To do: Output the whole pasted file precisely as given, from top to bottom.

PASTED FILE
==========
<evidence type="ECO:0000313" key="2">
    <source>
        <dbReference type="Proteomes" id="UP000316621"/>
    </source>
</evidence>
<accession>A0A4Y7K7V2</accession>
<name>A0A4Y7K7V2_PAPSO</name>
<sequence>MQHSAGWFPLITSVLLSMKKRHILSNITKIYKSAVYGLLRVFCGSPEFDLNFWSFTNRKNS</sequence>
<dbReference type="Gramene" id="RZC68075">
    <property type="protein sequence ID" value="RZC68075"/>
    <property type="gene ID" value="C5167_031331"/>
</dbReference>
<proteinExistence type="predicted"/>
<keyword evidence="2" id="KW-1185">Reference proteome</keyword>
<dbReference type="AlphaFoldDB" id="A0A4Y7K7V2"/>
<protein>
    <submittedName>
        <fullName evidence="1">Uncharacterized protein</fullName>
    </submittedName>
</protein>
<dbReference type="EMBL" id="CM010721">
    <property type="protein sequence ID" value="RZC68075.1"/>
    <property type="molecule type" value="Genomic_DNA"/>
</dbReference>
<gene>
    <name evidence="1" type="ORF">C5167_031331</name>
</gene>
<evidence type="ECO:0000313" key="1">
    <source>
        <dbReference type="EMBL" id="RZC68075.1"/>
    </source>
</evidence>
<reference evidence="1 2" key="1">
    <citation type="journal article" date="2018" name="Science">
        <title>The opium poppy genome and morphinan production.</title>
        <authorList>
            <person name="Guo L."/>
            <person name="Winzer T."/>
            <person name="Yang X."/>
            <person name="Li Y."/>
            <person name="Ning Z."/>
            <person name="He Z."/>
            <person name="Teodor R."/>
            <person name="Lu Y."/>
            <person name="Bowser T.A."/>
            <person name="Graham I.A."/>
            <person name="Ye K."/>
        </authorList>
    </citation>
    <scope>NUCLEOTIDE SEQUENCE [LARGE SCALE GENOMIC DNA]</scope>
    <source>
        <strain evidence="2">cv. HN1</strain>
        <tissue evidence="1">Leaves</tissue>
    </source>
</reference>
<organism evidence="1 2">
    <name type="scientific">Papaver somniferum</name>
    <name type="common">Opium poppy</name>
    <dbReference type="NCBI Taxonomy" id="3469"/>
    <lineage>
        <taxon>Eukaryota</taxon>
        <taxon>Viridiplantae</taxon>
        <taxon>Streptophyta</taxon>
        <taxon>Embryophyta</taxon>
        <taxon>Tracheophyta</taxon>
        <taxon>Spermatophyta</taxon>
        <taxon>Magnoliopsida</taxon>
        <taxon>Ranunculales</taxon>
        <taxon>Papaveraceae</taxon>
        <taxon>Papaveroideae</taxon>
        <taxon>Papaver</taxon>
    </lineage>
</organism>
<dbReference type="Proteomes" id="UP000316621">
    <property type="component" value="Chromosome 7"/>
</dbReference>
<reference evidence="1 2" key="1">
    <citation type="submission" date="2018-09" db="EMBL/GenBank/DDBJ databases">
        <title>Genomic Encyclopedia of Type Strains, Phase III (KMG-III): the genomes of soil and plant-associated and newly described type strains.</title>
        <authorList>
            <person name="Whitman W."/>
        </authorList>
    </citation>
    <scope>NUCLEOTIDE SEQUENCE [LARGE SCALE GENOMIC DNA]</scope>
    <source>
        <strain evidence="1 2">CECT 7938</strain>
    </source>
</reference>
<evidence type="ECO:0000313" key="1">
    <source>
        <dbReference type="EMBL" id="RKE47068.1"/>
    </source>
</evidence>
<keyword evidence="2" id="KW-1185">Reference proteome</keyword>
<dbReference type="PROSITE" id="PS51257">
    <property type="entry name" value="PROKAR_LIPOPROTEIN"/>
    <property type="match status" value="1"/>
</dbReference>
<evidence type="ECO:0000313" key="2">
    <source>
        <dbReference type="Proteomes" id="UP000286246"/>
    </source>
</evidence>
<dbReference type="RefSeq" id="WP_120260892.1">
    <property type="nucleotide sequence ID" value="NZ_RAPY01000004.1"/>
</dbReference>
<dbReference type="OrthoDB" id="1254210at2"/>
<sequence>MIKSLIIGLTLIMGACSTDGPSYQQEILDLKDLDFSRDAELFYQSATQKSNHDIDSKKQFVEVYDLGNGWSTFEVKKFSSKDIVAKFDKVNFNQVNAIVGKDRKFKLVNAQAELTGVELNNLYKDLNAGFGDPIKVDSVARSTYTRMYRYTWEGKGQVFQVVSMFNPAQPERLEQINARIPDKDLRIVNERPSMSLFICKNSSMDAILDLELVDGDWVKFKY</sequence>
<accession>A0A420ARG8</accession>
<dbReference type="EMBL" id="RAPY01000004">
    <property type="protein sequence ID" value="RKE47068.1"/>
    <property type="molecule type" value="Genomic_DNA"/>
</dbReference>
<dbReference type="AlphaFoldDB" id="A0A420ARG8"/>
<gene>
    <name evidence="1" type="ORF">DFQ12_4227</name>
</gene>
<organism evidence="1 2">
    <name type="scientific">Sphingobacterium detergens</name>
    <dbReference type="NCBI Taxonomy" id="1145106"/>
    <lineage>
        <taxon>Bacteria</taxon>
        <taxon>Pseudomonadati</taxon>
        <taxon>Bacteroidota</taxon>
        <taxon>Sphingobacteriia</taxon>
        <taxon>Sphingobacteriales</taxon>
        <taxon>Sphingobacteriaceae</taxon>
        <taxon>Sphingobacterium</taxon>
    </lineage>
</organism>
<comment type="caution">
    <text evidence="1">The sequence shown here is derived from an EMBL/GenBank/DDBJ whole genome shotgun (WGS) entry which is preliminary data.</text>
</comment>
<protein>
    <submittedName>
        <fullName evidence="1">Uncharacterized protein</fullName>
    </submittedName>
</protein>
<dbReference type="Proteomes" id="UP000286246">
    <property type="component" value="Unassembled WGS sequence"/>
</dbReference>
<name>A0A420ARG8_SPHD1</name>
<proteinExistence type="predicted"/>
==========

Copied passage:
<evidence type="ECO:0000313" key="2">
    <source>
        <dbReference type="Proteomes" id="UP000316621"/>
    </source>
</evidence>
<accession>A0A4Y7K7V2</accession>
<name>A0A4Y7K7V2_PAPSO</name>
<sequence>MQHSAGWFPLITSVLLSMKKRHILSNITKIYKSAVYGLLRVFCGSPEFDLNFWSFTNRKNS</sequence>
<dbReference type="Gramene" id="RZC68075">
    <property type="protein sequence ID" value="RZC68075"/>
    <property type="gene ID" value="C5167_031331"/>
</dbReference>
<proteinExistence type="predicted"/>
<keyword evidence="2" id="KW-1185">Reference proteome</keyword>
<dbReference type="AlphaFoldDB" id="A0A4Y7K7V2"/>
<protein>
    <submittedName>
        <fullName evidence="1">Uncharacterized protein</fullName>
    </submittedName>
</protein>
<dbReference type="EMBL" id="CM010721">
    <property type="protein sequence ID" value="RZC68075.1"/>
    <property type="molecule type" value="Genomic_DNA"/>
</dbReference>
<gene>
    <name evidence="1" type="ORF">C5167_031331</name>
</gene>
<evidence type="ECO:0000313" key="1">
    <source>
        <dbReference type="EMBL" id="RZC68075.1"/>
    </source>
</evidence>
<reference evidence="1 2" key="1">
    <citation type="journal article" date="2018" name="Science">
        <title>The opium poppy genome and morphinan production.</title>
        <authorList>
            <person name="Guo L."/>
            <person name="Winzer T."/>
            <person name="Yang X."/>
            <person name="Li Y."/>
            <person name="Ning Z."/>
            <person name="He Z."/>
            <person name="Teodor R."/>
            <person name="Lu Y."/>
            <person name="Bowser T.A."/>
            <person name="Graham I.A."/>
            <person name="Ye K."/>
        </authorList>
    </citation>
    <scope>NUCLEOTIDE SEQUENCE [LARGE SCALE GENOMIC DNA]</scope>
    <source>
        <strain evidence="2">cv. HN1</strain>
        <tissue evidence="1">Leaves</tissue>
    </source>
</reference>
<organism evidence="1 2">
    <name type="scientific">Papaver somniferum</name>
    <name type="common">Opium poppy</name>
    <dbReference type="NCBI Taxonomy" id="3469"/>
    <lineage>
        <taxon>Eukaryota</taxon>
        <taxon>Viridiplantae</taxon>
        <taxon>Streptophyta</taxon>
        <taxon>Embryophyta</taxon>
        <taxon>Tracheophyta</taxon>
        <taxon>Spermatophyta</taxon>
        <taxon>Magnoliopsida</taxon>
        <taxon>Ranunculales</taxon>
        <taxon>Papaveraceae</taxon>
        <taxon>Papaveroideae</taxon>
        <taxon>Papaver</taxon>
    </lineage>
</organism>
<dbReference type="Proteomes" id="UP000316621">
    <property type="component" value="Chromosome 7"/>
</dbReference>
<reference evidence="1 2" key="1">
    <citation type="submission" date="2018-09" db="EMBL/GenBank/DDBJ databases">
        <title>Genomic Encyclopedia of Type Strains, Phase III (KMG-III): the genomes of soil and plant-associated and newly described type strains.</title>
        <authorList>
            <person name="Whitman W."/>
        </authorList>
    </citation>
    <scope>NUCLEOTIDE SEQUENCE [LARGE SCALE GENOMIC DNA]</scope>
    <source>
        <strain evidence="1 2">CECT 7938</strain>
    </source>
</reference>
<evidence type="ECO:0000313" key="1">
    <source>
        <dbReference type="EMBL" id="RKE47068.1"/>
    </source>
</evidence>
<keyword evidence="2" id="KW-1185">Reference proteome</keyword>
<dbReference type="PROSITE" id="PS51257">
    <property type="entry name" value="PROKAR_LIPOPROTEIN"/>
    <property type="match status" value="1"/>
</dbReference>
<evidence type="ECO:0000313" key="2">
    <source>
        <dbReference type="Proteomes" id="UP000286246"/>
    </source>
</evidence>
<dbReference type="RefSeq" id="WP_120260892.1">
    <property type="nucleotide sequence ID" value="NZ_RAPY01000004.1"/>
</dbReference>
<dbReference type="OrthoDB" id="1254210at2"/>
<sequence>MIKSLIIGLTLIMGACSTDGPSYQQEILDLKDLDFSRDAELFYQSATQKSNHDIDSKKQFVEVYDLGNGWSTFEVKKFSSKDIVAKFDKVNFNQVNAIVGKDRKFKLVNAQAELTGVELNNLYKDLNAGFGDPIKVDSVARSTYTRMYRYTWEGKGQVFQVVSMFNPAQPERLEQINARIPDKDLRIVNERPSMSLFICKNSSMDAILDLELVDGDWVKFKY</sequence>
<accession>A0A420ARG8</accession>
<dbReference type="EMBL" id="RAPY01000004">
    <property type="protein sequence ID" value="RKE47068.1"/>
    <property type="molecule type" value="Genomic_DNA"/>
</dbReference>
<dbReference type="AlphaFoldDB" id="A0A420ARG8"/>
<gene>
    <name evidence="1" type="ORF">DFQ12_4227</name>
</gene>
<organism evidence="1 2">
    <name type="scientific">Sphingobacterium detergens</name>
    <dbReference type="NCBI Taxonomy" id="1145106"/>
    <lineage>
        <taxon>Bacteria</taxon>
        <taxon>Pseudomonadati</taxon>
        <taxon>Bacteroidota</taxon>
        <taxon>Sphingobacteriia</taxon>
        <taxon>Sphingobacteriales</taxon>
        <taxon>Sphingobacteriaceae</taxon>
        <taxon>Sphingobacterium</taxon>
    </lineage>
</organism>
<comment type="caution">
    <text evidence="1">The sequence shown here is derived from an EMBL/GenBank/DDBJ whole genome shotgun (WGS) entry which is preliminary data.</text>
</comment>
<protein>
    <submittedName>
        <fullName evidence="1">Uncharacterized protein</fullName>
    </submittedName>
</protein>
<dbReference type="Proteomes" id="UP000286246">
    <property type="component" value="Unassembled WGS sequence"/>
</dbReference>
<name>A0A420ARG8_SPHD1</name>
<proteinExistence type="predicted"/>